• The extent of the board's role in the risk oversight of the company. Companies face a variety of risks, including credit risk, liquidity risk and operational risk. This disclosure requirement gives companies the flexibility to describe how the board administers its risk oversight function, such as through the whole board, or through a separate risk committee or the audit committee, for example. Where relevant, companies may want to address whether the individuals who supervise the day-to-day risk management responsibilities report directly to the board as a whole or to a board committee or how the board or committee otherwise receives information from such individuals.

Require Quicker Reporting of Voting Results

The SEC approved amendments to Form 8-K that would require companies to disclose the results of a shareholder vote within four business days after the end of the meeting at which the vote was held. This replaces the requirement to disclose voting results in Forms 10-K and 10-Q, which often are filed months after the relevant meeting.

Revise the Summary Compensation Table

The SEC approved revisions to the reporting of stock and option awards in the Summary Compensation Table and the Director Compensation Table to better reflect the compensation committee’s decisions with regard to these awards.

The amended rule requires companies to report the value of options when they are awarded to executives (the aggregate grant date fair value), instead of the current requirement to report the annual accounting charge.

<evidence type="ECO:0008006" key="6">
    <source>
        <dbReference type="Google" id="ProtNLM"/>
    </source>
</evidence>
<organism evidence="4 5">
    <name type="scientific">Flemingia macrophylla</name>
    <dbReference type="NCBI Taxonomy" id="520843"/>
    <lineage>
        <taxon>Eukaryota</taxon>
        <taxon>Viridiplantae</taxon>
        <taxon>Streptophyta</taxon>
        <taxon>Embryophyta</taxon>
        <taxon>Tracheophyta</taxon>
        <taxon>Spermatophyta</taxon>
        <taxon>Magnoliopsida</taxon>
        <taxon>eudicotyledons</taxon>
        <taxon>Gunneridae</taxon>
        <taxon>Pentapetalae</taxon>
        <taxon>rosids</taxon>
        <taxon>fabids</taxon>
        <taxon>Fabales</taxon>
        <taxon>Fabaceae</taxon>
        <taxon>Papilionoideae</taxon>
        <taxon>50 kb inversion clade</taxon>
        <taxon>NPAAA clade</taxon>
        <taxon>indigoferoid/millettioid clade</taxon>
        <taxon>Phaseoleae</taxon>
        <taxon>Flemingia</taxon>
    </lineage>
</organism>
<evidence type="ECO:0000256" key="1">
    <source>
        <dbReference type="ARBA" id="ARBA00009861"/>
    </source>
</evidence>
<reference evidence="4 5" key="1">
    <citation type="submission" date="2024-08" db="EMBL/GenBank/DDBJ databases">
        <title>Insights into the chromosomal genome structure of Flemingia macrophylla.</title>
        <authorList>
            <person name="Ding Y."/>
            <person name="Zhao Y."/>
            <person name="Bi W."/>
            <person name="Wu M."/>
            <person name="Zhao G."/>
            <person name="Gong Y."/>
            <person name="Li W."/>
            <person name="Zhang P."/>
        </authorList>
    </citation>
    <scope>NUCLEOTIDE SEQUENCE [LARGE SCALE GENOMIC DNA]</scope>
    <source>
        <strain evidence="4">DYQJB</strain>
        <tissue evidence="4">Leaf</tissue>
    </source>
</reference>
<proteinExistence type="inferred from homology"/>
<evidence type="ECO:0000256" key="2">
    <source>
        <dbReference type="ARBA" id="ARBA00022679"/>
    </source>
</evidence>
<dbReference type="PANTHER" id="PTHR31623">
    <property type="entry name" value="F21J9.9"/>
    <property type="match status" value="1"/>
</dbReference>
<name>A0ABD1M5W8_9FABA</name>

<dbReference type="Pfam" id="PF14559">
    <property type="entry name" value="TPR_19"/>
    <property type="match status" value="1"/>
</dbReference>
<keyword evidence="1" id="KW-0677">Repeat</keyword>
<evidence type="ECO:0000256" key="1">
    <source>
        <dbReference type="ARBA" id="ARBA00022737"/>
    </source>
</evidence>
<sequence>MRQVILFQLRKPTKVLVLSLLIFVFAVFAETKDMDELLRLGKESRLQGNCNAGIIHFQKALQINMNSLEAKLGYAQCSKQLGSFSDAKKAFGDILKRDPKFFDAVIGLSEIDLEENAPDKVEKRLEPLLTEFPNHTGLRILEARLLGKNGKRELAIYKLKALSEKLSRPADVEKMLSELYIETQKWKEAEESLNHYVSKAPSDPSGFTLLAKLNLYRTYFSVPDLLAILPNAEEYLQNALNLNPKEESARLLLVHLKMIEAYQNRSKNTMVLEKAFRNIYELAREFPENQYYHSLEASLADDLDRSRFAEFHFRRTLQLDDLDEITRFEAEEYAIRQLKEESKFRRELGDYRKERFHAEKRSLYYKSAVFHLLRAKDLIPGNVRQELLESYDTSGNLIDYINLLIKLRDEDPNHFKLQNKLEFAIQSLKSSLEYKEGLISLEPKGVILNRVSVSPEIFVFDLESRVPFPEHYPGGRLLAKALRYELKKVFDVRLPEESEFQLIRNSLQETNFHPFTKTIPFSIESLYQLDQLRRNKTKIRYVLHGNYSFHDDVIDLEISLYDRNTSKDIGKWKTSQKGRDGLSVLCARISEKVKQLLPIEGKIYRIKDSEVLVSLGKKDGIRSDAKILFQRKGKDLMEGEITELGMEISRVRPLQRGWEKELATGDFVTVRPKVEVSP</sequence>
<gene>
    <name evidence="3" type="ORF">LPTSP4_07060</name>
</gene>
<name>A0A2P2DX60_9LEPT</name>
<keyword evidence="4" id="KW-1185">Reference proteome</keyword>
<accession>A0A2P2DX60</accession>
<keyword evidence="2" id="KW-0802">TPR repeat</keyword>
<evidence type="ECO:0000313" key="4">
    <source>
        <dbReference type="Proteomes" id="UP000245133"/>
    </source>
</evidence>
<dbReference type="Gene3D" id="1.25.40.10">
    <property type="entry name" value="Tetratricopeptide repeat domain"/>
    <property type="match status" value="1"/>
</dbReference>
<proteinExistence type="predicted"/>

A special instruction addresses performance-based awards to address concerns that the new rule might discourage use of these awards. Specifically, the value of performance awards reported in the Summary Compensation Table, Grants of Plan-Based Awards Table and Director Compensation Table are required to be computed based upon the probable outcome of the performance condition(s) as of the grant date. To provide investors additional information about an award’s potential maximum value subject to changes in performance outcome, the rules require footnote disclosure of the maximum value assuming the highest level of performance conditions is probable in the Summary Compensation Table and Director Compensation Table.

To facilitate year-to-year comparisons, the SEC is implementing the Summary Compensation Table amendments by requiring companies providing the disclosure for a fiscal year ending on or after December 20, 2009, to present recomputed disclosure for each preceding fiscal year required to be included in the table, so that the stock awards and option awards columns present the applicable full grant date fair values, and the total compensation column is correspondingly recomputed. However, companies are not required to include different named executive officers for any preceding fiscal year based on recomputing total compensation for those years pursuant to the amendments, or to amend prior years’ disclosures in previously filed Forms 10-K or other filings.